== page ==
Aminoglycosides are hydrophilic, polycationic, amine-containing carbohydrates that are usually composed of three to five rings. Most aminoglycosides are either natural products or derivatives of soil actinomycetes. They are often secreted by these actinomycetes as mixtures of closely related compounds. The polycationic amino-glycoside chemical structure results in a binding both to the anionic outer bacterial membrane and to anionic phospholipids in the cell membranes of mammalian renal proximal tubular cells. The former contributes to the bactericidal effects of these compounds, while the latter binding accounts for their toxicity. Because of their hy-drophilicity, the transport of aminoglycosides across the hydrophobic lipid bilayer of eukaryotic cell membranes is impeded.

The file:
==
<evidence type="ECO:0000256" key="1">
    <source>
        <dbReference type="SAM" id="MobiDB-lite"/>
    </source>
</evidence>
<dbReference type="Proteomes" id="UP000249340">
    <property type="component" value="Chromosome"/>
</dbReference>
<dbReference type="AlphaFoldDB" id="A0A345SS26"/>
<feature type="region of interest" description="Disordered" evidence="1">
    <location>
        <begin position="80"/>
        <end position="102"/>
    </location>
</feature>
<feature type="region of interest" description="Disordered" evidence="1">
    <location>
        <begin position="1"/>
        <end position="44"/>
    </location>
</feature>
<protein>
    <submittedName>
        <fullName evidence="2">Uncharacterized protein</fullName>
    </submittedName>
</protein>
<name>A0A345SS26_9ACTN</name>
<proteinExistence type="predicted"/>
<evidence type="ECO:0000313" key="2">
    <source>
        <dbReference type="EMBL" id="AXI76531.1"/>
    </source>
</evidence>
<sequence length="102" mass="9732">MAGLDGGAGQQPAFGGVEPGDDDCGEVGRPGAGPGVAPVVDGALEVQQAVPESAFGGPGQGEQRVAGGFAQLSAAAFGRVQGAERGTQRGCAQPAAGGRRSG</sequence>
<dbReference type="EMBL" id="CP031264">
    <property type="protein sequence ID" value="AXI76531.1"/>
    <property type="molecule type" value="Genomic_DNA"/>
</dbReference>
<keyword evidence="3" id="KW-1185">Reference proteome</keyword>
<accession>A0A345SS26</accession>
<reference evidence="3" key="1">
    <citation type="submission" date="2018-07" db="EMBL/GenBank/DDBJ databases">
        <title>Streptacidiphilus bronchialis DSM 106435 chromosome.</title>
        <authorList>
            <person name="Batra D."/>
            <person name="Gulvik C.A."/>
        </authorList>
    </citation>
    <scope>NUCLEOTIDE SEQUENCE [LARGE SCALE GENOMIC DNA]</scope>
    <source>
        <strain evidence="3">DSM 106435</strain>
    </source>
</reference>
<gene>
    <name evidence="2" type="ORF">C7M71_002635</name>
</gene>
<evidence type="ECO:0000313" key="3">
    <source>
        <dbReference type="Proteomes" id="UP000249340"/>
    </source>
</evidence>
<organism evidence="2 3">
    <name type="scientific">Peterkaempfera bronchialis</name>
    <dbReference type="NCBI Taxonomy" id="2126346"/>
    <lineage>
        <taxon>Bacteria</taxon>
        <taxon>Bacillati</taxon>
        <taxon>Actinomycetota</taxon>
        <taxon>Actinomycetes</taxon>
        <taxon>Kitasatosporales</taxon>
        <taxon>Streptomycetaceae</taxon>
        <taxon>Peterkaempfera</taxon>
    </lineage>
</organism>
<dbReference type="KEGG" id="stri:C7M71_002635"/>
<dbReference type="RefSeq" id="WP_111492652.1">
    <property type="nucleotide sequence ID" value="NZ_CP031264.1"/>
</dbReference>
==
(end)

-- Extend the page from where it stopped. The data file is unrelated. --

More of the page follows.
The major clinically important aminoglycosides are amikacin (Amikin), gentamicin (Garamycin), kanamycin (Kantrex), netilmicin (Netromycin), neomycin (Myci-fradin), streptomycin, and tobramycin (Nebcin). Their pharmacokinetic characteristics are shown in Table 46.1.
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